Every five years, the National Fire Protection Agency (NFPA) sets new equipment standards for all fire departments in the United States every five years. This means, every five years, fire departments are budgeting for new equipment and getting rid of equipment that’s been outdated. Generally, that equipment ends up in a landfill.
This year, the Mound Fire Department’s outdated gear made it’s way to Columbia in overstuffed duffle bags on the backs of local missionaries.
“We donated about eight full sets of gear and some other pieces,” Mound Fire Chief Greg Pederson said. “We either gave them away to people who could use them, or we throw them away.”
Dean Mooney was police chief for the former Mound Police Department before they merged with Orono police. He approached Pederson about taking old equipment off their hands before he went down to Caucasia, Columbia to help build recording studios with his church.
“He asked if we had excess helmets or boots or bunker jackets,” Pederson said. “At the time, we had just replaced all 40 firefighters gear to get up to our current standards, so we boxed up the pieces that were still functional. The firefighters thought it was really cool.”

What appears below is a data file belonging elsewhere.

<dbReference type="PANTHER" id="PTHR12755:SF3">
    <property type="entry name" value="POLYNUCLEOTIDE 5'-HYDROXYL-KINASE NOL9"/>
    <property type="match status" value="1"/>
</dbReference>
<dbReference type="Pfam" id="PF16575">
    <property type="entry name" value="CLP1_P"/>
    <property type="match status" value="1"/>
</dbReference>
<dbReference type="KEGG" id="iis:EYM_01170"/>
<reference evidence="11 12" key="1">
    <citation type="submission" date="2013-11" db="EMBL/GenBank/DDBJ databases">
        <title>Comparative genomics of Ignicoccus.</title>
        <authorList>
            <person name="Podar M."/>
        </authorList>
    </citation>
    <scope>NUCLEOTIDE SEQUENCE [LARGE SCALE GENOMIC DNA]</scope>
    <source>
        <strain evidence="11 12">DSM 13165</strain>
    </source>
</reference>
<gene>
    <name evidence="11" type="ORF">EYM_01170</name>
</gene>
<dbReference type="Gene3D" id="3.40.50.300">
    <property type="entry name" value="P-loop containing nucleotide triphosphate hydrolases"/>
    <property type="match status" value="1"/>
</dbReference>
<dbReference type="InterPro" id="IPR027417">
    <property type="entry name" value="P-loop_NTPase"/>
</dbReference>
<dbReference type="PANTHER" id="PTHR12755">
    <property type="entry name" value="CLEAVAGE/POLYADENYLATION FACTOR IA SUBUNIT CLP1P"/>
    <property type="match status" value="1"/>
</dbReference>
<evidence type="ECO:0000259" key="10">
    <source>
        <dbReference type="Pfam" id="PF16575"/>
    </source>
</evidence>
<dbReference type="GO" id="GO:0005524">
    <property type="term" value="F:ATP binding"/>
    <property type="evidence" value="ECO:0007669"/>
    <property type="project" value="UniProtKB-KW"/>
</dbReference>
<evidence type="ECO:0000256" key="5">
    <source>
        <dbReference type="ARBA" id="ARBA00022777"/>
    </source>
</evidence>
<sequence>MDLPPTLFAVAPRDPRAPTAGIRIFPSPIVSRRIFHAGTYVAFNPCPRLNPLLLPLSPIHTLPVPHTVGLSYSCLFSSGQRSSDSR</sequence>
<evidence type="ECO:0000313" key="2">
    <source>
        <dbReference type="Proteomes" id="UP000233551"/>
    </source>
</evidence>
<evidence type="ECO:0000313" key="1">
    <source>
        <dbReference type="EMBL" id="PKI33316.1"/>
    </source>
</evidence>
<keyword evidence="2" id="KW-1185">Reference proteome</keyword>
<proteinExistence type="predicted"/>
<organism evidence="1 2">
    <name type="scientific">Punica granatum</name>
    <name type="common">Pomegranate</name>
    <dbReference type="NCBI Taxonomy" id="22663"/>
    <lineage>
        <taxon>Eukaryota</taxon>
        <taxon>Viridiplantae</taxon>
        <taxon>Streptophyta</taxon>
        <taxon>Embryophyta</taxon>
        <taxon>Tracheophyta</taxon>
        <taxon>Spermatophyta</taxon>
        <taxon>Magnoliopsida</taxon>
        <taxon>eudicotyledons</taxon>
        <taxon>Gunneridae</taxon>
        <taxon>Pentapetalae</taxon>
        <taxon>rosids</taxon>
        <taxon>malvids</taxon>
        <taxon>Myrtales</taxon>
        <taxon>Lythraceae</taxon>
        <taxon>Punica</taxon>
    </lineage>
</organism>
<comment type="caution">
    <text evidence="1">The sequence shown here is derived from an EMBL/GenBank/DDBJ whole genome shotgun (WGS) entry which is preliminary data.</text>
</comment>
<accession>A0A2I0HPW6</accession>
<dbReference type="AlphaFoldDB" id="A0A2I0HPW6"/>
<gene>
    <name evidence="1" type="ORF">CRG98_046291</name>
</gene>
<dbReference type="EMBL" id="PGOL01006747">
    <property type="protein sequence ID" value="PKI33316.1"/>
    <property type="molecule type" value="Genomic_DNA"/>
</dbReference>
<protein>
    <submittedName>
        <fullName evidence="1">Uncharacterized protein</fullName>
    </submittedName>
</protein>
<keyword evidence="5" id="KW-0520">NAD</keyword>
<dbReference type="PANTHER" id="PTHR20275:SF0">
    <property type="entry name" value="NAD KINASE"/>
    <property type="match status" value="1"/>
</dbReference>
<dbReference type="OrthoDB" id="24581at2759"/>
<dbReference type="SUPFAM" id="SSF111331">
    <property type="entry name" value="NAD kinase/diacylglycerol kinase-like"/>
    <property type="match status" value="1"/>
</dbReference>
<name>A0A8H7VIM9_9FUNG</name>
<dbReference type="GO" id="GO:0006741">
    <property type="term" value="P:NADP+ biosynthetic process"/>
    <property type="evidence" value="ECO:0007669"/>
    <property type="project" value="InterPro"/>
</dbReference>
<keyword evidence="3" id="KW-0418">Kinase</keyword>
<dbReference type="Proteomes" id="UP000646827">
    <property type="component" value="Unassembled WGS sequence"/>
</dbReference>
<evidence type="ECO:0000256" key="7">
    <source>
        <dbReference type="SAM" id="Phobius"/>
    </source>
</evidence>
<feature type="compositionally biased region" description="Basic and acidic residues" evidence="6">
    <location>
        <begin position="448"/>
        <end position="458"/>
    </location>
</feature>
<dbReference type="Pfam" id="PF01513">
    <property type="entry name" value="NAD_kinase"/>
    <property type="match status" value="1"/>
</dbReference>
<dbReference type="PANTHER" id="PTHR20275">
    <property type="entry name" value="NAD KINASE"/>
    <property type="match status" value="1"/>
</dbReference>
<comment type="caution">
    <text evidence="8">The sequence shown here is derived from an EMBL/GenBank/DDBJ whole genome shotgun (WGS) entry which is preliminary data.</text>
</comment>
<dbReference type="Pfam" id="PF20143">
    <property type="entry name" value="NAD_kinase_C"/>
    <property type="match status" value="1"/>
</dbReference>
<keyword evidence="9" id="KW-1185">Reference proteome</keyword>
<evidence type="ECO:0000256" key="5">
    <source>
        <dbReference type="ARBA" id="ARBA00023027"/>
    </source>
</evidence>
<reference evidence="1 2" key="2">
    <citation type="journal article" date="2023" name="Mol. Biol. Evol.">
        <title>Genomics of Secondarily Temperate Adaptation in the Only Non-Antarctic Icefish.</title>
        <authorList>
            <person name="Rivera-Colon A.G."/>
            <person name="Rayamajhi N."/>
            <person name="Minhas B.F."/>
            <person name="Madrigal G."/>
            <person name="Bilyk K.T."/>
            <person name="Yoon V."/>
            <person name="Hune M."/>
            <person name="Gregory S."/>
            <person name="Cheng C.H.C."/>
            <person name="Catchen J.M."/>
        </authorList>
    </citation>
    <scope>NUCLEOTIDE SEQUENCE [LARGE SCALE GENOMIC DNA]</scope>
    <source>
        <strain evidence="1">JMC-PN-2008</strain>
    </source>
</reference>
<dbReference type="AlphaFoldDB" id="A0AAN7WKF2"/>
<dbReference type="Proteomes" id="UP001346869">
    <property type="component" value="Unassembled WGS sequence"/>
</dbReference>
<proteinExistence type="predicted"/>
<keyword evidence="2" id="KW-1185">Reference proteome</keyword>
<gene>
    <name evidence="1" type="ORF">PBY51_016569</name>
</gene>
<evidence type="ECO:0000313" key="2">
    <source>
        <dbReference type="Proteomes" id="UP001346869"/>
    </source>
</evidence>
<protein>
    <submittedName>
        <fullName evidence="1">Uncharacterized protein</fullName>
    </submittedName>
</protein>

Pederson estimated that each set of turnout gear costs around $2,500, with helmets and boots coming in around $250 and $150 respectively. Each firefighter in the Mound Fire Department has two sets of gear, and now all of it is compliant. But that doesn’t mean the outdated gear isn’t useful, especially for places like the Caucasia Fire Department where their equipment consisted of plastic helmets, two fire hoses, a fire truck and an ambulance. Their emergency operation center is a tent.
Mooney took the gear with him to Columbia in May. He said he felt a calling to help the people of Caucasia as a part of the missionary group.
“It’s not just about spreading the bible to these people,” Mooney said. “You don’t ignore human needs, it’s about doing both.”
Finish reading here: Laker & Pioneer | Mound donates used fire gear